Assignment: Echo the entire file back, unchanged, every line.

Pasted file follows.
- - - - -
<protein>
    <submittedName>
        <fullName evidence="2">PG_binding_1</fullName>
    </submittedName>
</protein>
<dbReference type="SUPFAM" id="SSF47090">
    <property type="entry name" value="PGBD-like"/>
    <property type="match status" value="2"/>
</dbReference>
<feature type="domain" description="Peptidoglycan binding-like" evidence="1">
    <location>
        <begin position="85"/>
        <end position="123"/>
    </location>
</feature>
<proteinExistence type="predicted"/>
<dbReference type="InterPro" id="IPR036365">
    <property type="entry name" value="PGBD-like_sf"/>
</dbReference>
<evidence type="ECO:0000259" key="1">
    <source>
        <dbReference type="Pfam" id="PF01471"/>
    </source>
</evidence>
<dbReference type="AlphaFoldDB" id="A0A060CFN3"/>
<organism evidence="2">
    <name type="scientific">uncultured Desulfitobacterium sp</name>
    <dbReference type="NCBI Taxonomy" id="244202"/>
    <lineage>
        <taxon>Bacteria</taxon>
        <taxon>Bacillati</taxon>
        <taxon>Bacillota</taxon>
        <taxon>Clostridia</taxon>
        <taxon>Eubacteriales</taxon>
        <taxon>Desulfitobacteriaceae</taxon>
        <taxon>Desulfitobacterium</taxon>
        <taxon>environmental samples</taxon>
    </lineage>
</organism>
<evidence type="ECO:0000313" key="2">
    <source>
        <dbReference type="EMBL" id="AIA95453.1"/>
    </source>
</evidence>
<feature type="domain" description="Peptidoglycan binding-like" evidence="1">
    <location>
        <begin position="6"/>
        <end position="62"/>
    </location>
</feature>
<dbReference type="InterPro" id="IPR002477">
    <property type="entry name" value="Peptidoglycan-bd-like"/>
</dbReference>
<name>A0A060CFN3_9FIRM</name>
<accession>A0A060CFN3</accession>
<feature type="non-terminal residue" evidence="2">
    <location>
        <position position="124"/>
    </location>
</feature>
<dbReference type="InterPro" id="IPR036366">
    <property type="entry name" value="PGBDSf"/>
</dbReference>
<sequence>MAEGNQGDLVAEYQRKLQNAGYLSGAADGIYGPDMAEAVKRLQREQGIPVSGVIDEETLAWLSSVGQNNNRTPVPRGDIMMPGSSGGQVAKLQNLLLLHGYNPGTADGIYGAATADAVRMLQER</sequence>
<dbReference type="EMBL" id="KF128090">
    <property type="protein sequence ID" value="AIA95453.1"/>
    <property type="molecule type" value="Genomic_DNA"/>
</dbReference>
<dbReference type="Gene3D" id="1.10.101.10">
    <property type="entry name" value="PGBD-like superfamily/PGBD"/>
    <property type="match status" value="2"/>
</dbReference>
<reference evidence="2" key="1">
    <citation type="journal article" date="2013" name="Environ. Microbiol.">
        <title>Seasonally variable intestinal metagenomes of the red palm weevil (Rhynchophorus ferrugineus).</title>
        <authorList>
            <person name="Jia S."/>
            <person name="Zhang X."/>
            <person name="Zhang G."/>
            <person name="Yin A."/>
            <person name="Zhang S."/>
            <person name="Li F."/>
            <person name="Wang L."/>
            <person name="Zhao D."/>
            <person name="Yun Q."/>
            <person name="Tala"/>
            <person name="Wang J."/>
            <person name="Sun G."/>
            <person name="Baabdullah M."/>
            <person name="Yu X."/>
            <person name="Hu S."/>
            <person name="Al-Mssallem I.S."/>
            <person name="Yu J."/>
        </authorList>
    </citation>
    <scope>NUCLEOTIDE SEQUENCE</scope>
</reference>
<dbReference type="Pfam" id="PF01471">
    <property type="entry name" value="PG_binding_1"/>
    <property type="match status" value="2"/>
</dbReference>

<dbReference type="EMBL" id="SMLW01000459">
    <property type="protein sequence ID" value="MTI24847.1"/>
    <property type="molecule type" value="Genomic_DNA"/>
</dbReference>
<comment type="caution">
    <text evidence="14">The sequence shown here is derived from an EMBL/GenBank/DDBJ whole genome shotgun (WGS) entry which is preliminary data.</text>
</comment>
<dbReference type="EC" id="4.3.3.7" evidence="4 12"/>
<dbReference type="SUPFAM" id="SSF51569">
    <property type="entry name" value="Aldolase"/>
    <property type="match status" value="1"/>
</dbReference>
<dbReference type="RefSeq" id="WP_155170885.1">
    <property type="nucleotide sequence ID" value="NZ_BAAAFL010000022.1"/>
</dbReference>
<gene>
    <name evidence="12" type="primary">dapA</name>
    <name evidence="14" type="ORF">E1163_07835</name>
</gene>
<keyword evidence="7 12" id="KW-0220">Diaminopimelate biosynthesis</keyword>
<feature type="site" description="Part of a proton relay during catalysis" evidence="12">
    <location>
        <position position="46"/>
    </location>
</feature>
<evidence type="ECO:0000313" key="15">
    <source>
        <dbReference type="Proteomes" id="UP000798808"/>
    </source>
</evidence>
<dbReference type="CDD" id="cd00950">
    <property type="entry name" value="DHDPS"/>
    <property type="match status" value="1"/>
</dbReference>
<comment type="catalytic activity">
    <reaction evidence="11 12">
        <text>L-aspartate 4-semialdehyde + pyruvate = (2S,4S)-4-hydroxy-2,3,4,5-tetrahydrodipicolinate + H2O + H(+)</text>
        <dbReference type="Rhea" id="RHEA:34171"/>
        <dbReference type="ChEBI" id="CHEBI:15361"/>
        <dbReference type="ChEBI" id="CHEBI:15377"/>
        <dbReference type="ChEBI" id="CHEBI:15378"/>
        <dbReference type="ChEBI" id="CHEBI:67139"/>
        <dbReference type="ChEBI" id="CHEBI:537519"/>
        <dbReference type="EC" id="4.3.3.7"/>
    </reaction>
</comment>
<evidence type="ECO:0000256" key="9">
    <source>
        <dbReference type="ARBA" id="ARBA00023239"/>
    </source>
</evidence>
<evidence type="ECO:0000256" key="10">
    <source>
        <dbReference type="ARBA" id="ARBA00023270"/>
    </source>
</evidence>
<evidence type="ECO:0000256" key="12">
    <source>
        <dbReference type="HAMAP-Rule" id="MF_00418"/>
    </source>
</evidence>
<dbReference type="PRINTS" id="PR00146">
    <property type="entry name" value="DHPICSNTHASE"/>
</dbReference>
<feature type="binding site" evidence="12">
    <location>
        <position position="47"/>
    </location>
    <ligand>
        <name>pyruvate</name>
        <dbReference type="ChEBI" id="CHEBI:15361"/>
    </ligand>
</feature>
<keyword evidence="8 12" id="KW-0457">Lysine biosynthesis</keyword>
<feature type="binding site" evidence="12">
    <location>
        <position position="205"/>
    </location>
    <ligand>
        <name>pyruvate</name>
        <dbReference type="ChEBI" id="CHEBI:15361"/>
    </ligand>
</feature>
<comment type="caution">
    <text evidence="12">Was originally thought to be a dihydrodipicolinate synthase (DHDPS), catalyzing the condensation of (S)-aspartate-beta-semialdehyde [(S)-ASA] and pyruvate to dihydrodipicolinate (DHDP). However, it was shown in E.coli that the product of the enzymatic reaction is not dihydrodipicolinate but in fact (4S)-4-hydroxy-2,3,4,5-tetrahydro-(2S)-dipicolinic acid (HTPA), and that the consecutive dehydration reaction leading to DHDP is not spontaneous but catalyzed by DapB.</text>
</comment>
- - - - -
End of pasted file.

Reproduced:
<protein>
    <submittedName>
        <fullName evidence="2">PG_binding_1</fullName>
    </submittedName>
</protein>
<dbReference type="SUPFAM" id="SSF47090">
    <property type="entry name" value="PGBD-like"/>
    <property type="match status" value="2"/>
</dbReference>
<feature type="domain" description="Peptidoglycan binding-like" evidence="1">
    <location>
        <begin position="85"/>
        <end position="123"/>
    </location>
</feature>
<proteinExistence type="predicted"/>
<dbReference type="InterPro" id="IPR036365">
    <property type="entry name" value="PGBD-like_sf"/>
</dbReference>
<evidence type="ECO:0000259" key="1">
    <source>
        <dbReference type="Pfam" id="PF01471"/>
    </source>
</evidence>
<dbReference type="AlphaFoldDB" id="A0A060CFN3"/>
<organism evidence="2">
    <name type="scientific">uncultured Desulfitobacterium sp</name>
    <dbReference type="NCBI Taxonomy" id="244202"/>
    <lineage>
        <taxon>Bacteria</taxon>
        <taxon>Bacillati</taxon>
        <taxon>Bacillota</taxon>
        <taxon>Clostridia</taxon>
        <taxon>Eubacteriales</taxon>
        <taxon>Desulfitobacteriaceae</taxon>
        <taxon>Desulfitobacterium</taxon>
        <taxon>environmental samples</taxon>
    </lineage>
</organism>
<evidence type="ECO:0000313" key="2">
    <source>
        <dbReference type="EMBL" id="AIA95453.1"/>
    </source>
</evidence>
<feature type="domain" description="Peptidoglycan binding-like" evidence="1">
    <location>
        <begin position="6"/>
        <end position="62"/>
    </location>
</feature>
<dbReference type="InterPro" id="IPR002477">
    <property type="entry name" value="Peptidoglycan-bd-like"/>
</dbReference>
<name>A0A060CFN3_9FIRM</name>
<accession>A0A060CFN3</accession>
<feature type="non-terminal residue" evidence="2">
    <location>
        <position position="124"/>
    </location>
</feature>
<dbReference type="InterPro" id="IPR036366">
    <property type="entry name" value="PGBDSf"/>
</dbReference>
<sequence>MAEGNQGDLVAEYQRKLQNAGYLSGAADGIYGPDMAEAVKRLQREQGIPVSGVIDEETLAWLSSVGQNNNRTPVPRGDIMMPGSSGGQVAKLQNLLLLHGYNPGTADGIYGAATADAVRMLQER</sequence>
<dbReference type="EMBL" id="KF128090">
    <property type="protein sequence ID" value="AIA95453.1"/>
    <property type="molecule type" value="Genomic_DNA"/>
</dbReference>
<dbReference type="Gene3D" id="1.10.101.10">
    <property type="entry name" value="PGBD-like superfamily/PGBD"/>
    <property type="match status" value="2"/>
</dbReference>
<reference evidence="2" key="1">
    <citation type="journal article" date="2013" name="Environ. Microbiol.">
        <title>Seasonally variable intestinal metagenomes of the red palm weevil (Rhynchophorus ferrugineus).</title>
        <authorList>
            <person name="Jia S."/>
            <person name="Zhang X."/>
            <person name="Zhang G."/>
            <person name="Yin A."/>
            <person name="Zhang S."/>
            <person name="Li F."/>
            <person name="Wang L."/>
            <person name="Zhao D."/>
            <person name="Yun Q."/>
            <person name="Tala"/>
            <person name="Wang J."/>
            <person name="Sun G."/>
            <person name="Baabdullah M."/>
            <person name="Yu X."/>
            <person name="Hu S."/>
            <person name="Al-Mssallem I.S."/>
            <person name="Yu J."/>
        </authorList>
    </citation>
    <scope>NUCLEOTIDE SEQUENCE</scope>
</reference>
<dbReference type="Pfam" id="PF01471">
    <property type="entry name" value="PG_binding_1"/>
    <property type="match status" value="2"/>
</dbReference>

<dbReference type="EMBL" id="SMLW01000459">
    <property type="protein sequence ID" value="MTI24847.1"/>
    <property type="molecule type" value="Genomic_DNA"/>
</dbReference>
<comment type="caution">
    <text evidence="14">The sequence shown here is derived from an EMBL/GenBank/DDBJ whole genome shotgun (WGS) entry which is preliminary data.</text>
</comment>
<dbReference type="EC" id="4.3.3.7" evidence="4 12"/>
<dbReference type="SUPFAM" id="SSF51569">
    <property type="entry name" value="Aldolase"/>
    <property type="match status" value="1"/>
</dbReference>
<dbReference type="RefSeq" id="WP_155170885.1">
    <property type="nucleotide sequence ID" value="NZ_BAAAFL010000022.1"/>
</dbReference>
<gene>
    <name evidence="12" type="primary">dapA</name>
    <name evidence="14" type="ORF">E1163_07835</name>
</gene>
<keyword evidence="7 12" id="KW-0220">Diaminopimelate biosynthesis</keyword>
<feature type="site" description="Part of a proton relay during catalysis" evidence="12">
    <location>
        <position position="46"/>
    </location>
</feature>
<evidence type="ECO:0000313" key="15">
    <source>
        <dbReference type="Proteomes" id="UP000798808"/>
    </source>
</evidence>
<dbReference type="CDD" id="cd00950">
    <property type="entry name" value="DHDPS"/>
    <property type="match status" value="1"/>
</dbReference>
<comment type="catalytic activity">
    <reaction evidence="11 12">
        <text>L-aspartate 4-semialdehyde + pyruvate = (2S,4S)-4-hydroxy-2,3,4,5-tetrahydrodipicolinate + H2O + H(+)</text>
        <dbReference type="Rhea" id="RHEA:34171"/>
        <dbReference type="ChEBI" id="CHEBI:15361"/>
        <dbReference type="ChEBI" id="CHEBI:15377"/>
        <dbReference type="ChEBI" id="CHEBI:15378"/>
        <dbReference type="ChEBI" id="CHEBI:67139"/>
        <dbReference type="ChEBI" id="CHEBI:537519"/>
        <dbReference type="EC" id="4.3.3.7"/>
    </reaction>
</comment>
<evidence type="ECO:0000256" key="9">
    <source>
        <dbReference type="ARBA" id="ARBA00023239"/>
    </source>
</evidence>
<evidence type="ECO:0000256" key="10">
    <source>
        <dbReference type="ARBA" id="ARBA00023270"/>
    </source>
</evidence>
<evidence type="ECO:0000256" key="12">
    <source>
        <dbReference type="HAMAP-Rule" id="MF_00418"/>
    </source>
</evidence>
<dbReference type="PRINTS" id="PR00146">
    <property type="entry name" value="DHPICSNTHASE"/>
</dbReference>
<feature type="binding site" evidence="12">
    <location>
        <position position="47"/>
    </location>
    <ligand>
        <name>pyruvate</name>
        <dbReference type="ChEBI" id="CHEBI:15361"/>
    </ligand>
</feature>
<keyword evidence="8 12" id="KW-0457">Lysine biosynthesis</keyword>
<feature type="binding site" evidence="12">
    <location>
        <position position="205"/>
    </location>
    <ligand>
        <name>pyruvate</name>
        <dbReference type="ChEBI" id="CHEBI:15361"/>
    </ligand>
</feature>
<comment type="caution">
    <text evidence="12">Was originally thought to be a dihydrodipicolinate synthase (DHDPS), catalyzing the condensation of (S)-aspartate-beta-semialdehyde [(S)-ASA] and pyruvate to dihydrodipicolinate (DHDP). However, it was shown in E.coli that the product of the enzymatic reaction is not dihydrodipicolinate but in fact (4S)-4-hydroxy-2,3,4,5-tetrahydro-(2S)-dipicolinic acid (HTPA), and that the consecutive dehydration reaction leading to DHDP is not spontaneous but catalyzed by DapB.</text>
</comment>